Given all of these contingencies, the probability that a modern bank is solvent, but illiquid, and at the same time lacks sufficient collateral to obtain regular central bank funding, is, in my view, quite small. The textbook case for emergency liquidity assistance to individual solvent institutions has, as a matter of fact, been a most rare event in industrial countries over the past decades.
28. What if this rare event were nevertheless to occur and cause a systemic threat? The clear answer is that the euro area authorities would have the necessary capacity to act. This is not only my judgement, but also that of the Eurosystem, whose decision-making bodies have, as you can imagine, carefully discussed the matter. I am not saying that we are, or shall be, infallible; no one can claim such a divine quality. I am saying that there are neither legal-cum-institutional, nor organisational, nor intellectual impediments to acting when needed. In stating this, I am aware that central banks may be the only source of immediate and adequate funds when a crisis requires swift action, while solvency remains an issue and failure to act could threaten the stability of the financial system.
In these circumstances the various national arrangements would continue to apply, including those concerning the access of central banks to supervisors' confidential information. As is well known, such arrangements differ somewhat from country to country.
29. The criticism I have referred to also underestimates the Eurosystem's capacity to act. To the extent that there would be an overall liquidity effect that is relevant for monetary policy or a financial stability implication for the euro area, the Eurosystem itself would be actively involved.
The Eurosystem is, of course, well equipped for its two collective decision-making bodies (the Board and the Council) to take decisions quickly whenever needed, whether for financial stability or for other reasons. This readiness is needed for a variety of typical central bank decisions, such as the execution of concerted interventions or the handling of payment system problems. Indeed, it has already been put to work during the changeover weekend and in the first few weeks of this year.
A clear reassurance about the capacity to act when really needed should be sufficient for the markets. Indeed, it may even be advisable not to spell out beforehand the procedural and practical details of emergency actions. As Gerry Corrigan once put it, maintaining "constructive ambiguity" in these matters may help to reduce the moral hazard associated with a safety net. I know of no central bank law within which the lender-of-last-resort function is explicitly defined.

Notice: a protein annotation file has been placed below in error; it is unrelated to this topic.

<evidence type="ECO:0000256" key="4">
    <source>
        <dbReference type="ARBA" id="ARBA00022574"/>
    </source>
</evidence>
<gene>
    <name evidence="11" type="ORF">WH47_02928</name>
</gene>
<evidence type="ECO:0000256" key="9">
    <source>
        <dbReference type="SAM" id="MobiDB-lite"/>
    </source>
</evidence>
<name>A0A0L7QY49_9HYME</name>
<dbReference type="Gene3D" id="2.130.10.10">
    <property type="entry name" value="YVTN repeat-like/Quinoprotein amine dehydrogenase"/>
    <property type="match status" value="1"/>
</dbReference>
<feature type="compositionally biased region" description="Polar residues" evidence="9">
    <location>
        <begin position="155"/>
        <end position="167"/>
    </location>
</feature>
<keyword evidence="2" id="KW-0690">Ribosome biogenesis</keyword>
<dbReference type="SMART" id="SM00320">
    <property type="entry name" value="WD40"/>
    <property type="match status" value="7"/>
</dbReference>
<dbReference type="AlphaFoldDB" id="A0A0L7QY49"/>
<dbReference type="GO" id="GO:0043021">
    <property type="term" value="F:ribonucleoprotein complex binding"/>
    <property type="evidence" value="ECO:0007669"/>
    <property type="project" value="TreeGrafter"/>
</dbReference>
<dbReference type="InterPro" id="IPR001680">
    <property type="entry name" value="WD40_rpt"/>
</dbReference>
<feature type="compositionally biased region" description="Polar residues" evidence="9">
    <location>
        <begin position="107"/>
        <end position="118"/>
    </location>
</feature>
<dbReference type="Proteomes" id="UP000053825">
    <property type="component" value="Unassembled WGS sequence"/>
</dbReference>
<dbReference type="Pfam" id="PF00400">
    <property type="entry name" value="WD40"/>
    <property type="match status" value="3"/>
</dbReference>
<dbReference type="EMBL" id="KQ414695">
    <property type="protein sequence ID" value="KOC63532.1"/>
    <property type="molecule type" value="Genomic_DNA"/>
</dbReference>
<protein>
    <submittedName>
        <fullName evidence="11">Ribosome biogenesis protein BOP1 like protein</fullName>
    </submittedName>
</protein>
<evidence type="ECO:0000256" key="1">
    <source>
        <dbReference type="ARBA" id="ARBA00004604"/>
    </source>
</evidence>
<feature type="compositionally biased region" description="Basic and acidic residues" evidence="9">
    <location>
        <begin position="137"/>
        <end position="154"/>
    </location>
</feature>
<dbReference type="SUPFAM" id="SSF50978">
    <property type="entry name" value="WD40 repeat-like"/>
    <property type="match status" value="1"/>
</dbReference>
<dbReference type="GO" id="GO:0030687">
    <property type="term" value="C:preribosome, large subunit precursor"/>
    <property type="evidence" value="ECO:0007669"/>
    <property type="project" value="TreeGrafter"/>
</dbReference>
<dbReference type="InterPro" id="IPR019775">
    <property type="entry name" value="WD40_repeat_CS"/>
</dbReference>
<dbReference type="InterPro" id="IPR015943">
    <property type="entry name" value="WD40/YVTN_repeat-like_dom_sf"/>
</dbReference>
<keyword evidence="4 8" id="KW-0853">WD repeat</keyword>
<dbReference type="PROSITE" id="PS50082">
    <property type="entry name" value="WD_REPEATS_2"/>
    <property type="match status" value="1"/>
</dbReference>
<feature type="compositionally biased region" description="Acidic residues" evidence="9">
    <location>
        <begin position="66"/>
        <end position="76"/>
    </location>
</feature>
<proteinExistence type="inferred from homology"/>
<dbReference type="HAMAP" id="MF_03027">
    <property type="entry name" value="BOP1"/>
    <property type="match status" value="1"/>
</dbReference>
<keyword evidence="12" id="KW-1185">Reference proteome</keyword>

The question of who acts within the Eurosystem should also be irrelevant for the markets, given that any supervised institution has an unambiguously identified supervisor and national central bank. As to the access to supervisory information, the lack of direct access by the Eurosystem should not be regarded as a specific flaw of the euro area's institutional framework, as has been frequently argued, since this situation also exists at the national level wherever a central bank does not carry out day-to-day supervision.
30. Finally, the criticism reflects an overly mechanistic view of how a crisis is, and should be, managed in practice. Arguing in favour of fully disclosed, rule-based policies in order to manage crises successfully and, hence, maintain market confidence, is almost self-contradictory. Emergency situations always contain unforeseen events and novel features, and emergency, by its very nature, is something that allows and even requires a departure from the rules and procedures adopted for normal times or even in the previous crisis. Who cares so much about the red light when there is two metres of snow on the road? As for transparency and accountability, these two sacrosanct requirements should not be pushed to the point of being detrimental to the very objective for which a policy instrument is created. Full explanations of the actions taken and procedures followed may be appropriate ex post, but unnecessary and undesirable ex ante.
31. So far, I have focused on the provision of emergency liquidity to a bank. This is not the only case, however, in which central bank money may have to be created to avoid a systemic crisis. A general liquidity "dry-up" may reflect, for example, a gridlock in the payment system or a sudden drop in stock market prices. The actions of the Federal Reserve in response to the stock market crash of 1987 is an often cited example of a successful central bank operation used to prevent a dangerous market-wide liquidity shortfall. This kind of action is close to the monetary policy function and has been called the "market operations approach" to lending of last resort. In such cases, liquidity shortfalls could be covered through collateralised intraday or overnight credit, or auctioning extra liquidity to the market. The Eurosystem is prepared to handle this kind of market disturbance.
Реферат опубликован: 12/08/2008